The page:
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Derry Area Plan 2011
Appendix 4:  Historic Gardens, Parks and Demesnes (Page 2 of 2)

Supplementary List


Situated in urban surroundings a good portion of the grounds of the house of 1873 (HB 1/22/7) remain planted up. The site slopes towards the River Foyle. The west end is mostly walled in with brick and is cultivated. There is a rose garden south of the house and shrubbery on either side of the twisting avenue to the eastern gate.


This is a well wooded site above the River Faughan. The house dates from the early 19th century and has an attractive conservatory (HB 1/6/12). The grounds slopes steeply from the house and new ornamental gardens are being constructed.


The present garden layout dates from the 1930s and contains a summer house and pond. The house is a late 19th century replacement for a house built before the siege (1689). The house and outbuildings are Listed (HB 1/27/18). The road separates this site from the walled garden on the south side. This garden, though not fully maintained, retains its box hedging.

Belmont House

The house is now a special school and the present building dates from the early 19th century (HB 1/26/6). Parkland remains around the house in an otherwise built-up area and contains some fine mature trees. The part-walled garden to the east of the house is cultivated.

Boom Hall

This site is still a valuable open space though it has lost many of its attributes. It is of interest as the core of the late 18th century house, some fine mature trees and a walled garden remain. The Foyle Bridge sweeps above the grounds, which go down to the edge of the River Foyle on the western banks. The name derives from the boom put across the river from this position during the siege of 1689.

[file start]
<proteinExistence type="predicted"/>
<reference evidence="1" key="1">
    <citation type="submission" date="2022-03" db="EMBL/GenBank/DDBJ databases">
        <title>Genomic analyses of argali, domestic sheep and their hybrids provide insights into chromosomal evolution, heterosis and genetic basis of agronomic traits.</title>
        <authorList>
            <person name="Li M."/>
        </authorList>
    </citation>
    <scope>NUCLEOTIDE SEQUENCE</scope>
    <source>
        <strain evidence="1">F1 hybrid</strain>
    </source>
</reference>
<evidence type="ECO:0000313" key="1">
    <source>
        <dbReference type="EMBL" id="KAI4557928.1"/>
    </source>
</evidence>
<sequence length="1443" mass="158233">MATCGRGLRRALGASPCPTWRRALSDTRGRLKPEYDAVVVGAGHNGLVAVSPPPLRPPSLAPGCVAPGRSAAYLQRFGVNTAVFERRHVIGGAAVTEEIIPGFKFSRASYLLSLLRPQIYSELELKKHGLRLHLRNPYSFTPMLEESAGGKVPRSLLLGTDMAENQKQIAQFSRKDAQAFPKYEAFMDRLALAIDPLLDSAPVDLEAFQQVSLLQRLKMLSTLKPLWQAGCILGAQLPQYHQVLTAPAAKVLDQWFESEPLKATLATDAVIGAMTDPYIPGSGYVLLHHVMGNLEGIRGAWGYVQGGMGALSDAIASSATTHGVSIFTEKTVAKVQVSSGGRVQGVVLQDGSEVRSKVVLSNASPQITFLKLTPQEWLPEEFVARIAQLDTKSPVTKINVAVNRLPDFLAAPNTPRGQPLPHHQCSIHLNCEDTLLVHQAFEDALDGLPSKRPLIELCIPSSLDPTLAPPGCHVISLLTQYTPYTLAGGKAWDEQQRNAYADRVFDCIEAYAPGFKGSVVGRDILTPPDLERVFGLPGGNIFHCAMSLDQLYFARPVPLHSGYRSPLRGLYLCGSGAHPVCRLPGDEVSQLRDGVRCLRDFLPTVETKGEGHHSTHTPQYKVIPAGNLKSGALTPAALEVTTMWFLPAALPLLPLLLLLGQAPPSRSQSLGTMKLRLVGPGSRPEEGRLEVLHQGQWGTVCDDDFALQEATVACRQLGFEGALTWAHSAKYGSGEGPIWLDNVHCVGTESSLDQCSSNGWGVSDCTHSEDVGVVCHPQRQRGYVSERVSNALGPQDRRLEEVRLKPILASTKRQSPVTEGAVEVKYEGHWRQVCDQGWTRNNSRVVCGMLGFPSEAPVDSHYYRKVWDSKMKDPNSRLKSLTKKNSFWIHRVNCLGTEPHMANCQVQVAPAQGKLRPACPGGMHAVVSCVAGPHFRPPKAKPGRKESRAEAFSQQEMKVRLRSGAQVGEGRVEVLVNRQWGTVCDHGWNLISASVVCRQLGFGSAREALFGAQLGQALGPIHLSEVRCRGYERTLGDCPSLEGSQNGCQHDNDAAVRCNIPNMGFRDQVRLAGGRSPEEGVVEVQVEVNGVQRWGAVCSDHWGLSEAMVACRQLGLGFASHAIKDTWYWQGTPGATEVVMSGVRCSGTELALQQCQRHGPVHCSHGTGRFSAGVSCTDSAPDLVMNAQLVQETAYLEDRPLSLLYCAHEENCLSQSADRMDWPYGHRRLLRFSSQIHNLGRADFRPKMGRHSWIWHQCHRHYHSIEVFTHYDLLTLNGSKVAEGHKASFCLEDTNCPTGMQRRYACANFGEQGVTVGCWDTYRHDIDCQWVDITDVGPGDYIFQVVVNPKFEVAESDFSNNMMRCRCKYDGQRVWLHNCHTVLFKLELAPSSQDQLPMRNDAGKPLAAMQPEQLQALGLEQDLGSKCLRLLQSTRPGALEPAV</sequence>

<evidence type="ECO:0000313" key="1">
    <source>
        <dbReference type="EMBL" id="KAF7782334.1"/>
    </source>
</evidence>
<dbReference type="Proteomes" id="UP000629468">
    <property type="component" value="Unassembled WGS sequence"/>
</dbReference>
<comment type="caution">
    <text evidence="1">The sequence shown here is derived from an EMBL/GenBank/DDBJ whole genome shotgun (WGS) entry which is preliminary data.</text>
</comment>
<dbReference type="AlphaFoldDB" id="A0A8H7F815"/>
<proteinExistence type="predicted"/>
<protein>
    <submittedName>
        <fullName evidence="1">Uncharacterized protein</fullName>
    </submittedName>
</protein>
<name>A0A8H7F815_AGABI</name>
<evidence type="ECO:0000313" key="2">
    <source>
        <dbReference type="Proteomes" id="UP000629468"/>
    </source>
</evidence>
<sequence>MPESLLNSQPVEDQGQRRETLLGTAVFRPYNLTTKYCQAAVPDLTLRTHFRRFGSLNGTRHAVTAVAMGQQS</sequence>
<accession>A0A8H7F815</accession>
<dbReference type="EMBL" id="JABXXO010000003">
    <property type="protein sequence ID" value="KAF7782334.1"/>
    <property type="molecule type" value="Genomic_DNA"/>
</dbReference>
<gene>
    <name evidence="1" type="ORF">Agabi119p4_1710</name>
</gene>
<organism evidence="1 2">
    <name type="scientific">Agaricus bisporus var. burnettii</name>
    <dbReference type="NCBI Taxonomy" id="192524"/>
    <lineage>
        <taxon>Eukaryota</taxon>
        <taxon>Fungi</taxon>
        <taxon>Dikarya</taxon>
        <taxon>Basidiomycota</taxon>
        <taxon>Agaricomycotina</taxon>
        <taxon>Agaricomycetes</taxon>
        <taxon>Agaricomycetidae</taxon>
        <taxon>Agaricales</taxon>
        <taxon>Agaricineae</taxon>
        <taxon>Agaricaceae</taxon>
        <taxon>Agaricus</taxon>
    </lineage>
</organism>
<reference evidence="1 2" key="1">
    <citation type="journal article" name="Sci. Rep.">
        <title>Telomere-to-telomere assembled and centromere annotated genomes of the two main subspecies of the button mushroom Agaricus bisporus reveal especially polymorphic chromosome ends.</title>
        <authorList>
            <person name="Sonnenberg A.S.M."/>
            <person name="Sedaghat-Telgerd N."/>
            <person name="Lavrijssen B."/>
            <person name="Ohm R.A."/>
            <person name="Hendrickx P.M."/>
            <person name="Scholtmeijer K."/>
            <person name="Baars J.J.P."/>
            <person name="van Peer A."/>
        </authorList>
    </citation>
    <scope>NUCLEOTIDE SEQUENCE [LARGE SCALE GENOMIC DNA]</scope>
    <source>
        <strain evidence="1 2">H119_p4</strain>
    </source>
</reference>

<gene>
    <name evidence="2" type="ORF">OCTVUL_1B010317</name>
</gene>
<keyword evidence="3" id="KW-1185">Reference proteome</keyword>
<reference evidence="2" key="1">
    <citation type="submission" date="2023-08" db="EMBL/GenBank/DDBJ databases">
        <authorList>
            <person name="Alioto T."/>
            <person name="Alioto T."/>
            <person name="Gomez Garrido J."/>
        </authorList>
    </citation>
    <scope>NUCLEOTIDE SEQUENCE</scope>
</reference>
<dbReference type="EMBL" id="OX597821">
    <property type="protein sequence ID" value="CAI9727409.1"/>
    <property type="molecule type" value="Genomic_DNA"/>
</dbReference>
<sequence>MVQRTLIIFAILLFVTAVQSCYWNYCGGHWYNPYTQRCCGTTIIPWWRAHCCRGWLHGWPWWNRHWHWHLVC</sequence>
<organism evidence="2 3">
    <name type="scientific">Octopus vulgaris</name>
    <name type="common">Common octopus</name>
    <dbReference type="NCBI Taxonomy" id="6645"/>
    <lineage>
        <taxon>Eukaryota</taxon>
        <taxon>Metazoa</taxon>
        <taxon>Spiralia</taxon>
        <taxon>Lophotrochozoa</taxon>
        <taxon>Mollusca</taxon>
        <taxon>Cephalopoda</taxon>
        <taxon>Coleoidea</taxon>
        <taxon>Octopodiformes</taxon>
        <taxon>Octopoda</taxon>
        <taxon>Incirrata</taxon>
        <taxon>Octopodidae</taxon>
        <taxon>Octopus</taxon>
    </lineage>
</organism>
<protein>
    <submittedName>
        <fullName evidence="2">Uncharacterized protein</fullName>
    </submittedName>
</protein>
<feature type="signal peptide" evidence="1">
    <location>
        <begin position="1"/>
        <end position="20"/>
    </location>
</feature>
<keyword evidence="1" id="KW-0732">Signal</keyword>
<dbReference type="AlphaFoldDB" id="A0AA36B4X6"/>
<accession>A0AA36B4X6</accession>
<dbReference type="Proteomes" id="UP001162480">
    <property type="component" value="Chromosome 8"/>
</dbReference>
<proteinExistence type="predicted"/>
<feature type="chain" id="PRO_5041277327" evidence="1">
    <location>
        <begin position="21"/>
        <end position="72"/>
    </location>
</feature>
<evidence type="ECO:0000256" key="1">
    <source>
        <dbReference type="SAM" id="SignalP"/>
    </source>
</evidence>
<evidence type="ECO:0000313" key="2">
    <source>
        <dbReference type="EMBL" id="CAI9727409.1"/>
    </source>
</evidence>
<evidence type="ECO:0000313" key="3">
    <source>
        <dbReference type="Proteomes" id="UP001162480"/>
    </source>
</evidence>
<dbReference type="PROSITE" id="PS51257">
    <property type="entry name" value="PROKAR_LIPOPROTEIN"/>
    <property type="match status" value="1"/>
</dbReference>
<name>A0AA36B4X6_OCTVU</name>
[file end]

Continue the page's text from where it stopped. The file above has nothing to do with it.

Glengalliagh Hall

Well surrounded by mature trees and protected from winds, this garden retains its original layout and enhances the mid-19th century house (HB 1/26/3). There are late formal beds in lawns and a cultivated part walled garden.

Government House

The house was built for The Honourable The Irish Society for their general agent in 1849 (HB 1/12/6). It is sited in parkland and surrounded by mature trees with fine views over the River Foyle. A cultivated walled garden with greenhouses lies to the north west of the house.


Sometimes known as Learmount Castle the holding goes back to the Plantation, when the lands were held for the Skinner’s Company. The present house dates from 1830 (HB 1/1/10) and it is placed above a steep terraced drop to the River Faughan below. The terracing is grassed and decorated with ornamental yew trees. There is an unused walled garden to the immediate south of the house. The demesne is administered by the Forest Service and contains commercial plantation and mature deciduous trees in an area once noted for its “..... large and valuable timber ....”(Lewis, 1837).

Molenan House

A mid-19th century house (HB 1/12/14) on the site of an earlier house, with shelter belt trees and ornamental trees near to the house, shrubberies and a pond. The walled garden is not cultivated, an iron framed conservatory is built onto the back of the former Land Steward’s House, facing the main house.

The Oaks

The present house was remodelled in the 1860s (HB 1/2/3). The main interest on the site is the tree planting along the River Faughan, remains of extensive early 19th century planting recorded in the Register of Trees for County Londonderry, 1768-1911. There are no ornamental gardens today and the walled garden is disused.

St. Columb’s Park

The early 19th century house (HB 1/9/1) is now used for community and educational purposes and the grounds are a public park. The site commands good views over the River Foyle, though original land was lost when the hospital was built following the purchase of the land by Londonderry Corporation in 1939. There are some fine mature trees particularly beech on undulating land with streamside walks. A small portion of ornamental gardens remain near the house. The ruins of St. Columb’s Chapel are on the site.

Templemoyle House

The site is associated with the North West of Ireland Agricultural Society School in the mid-19th century, of which nothing of a garden nature remains. The interest lies in the then owners early 19th century tree planting in Muff Glen as recorded in the Register of Trees for County Londonderry, 1768-1911. Many of these specimens survive.

Thornhill (Convent of Mercy)

This is an elevated site above the River Foyle for a house of 1880 (HB 1/25/1) with steep grass terracing. As these were grounds for a previous house there are some mature trees remaining, notably near the river. The walled garden is part cultivated.
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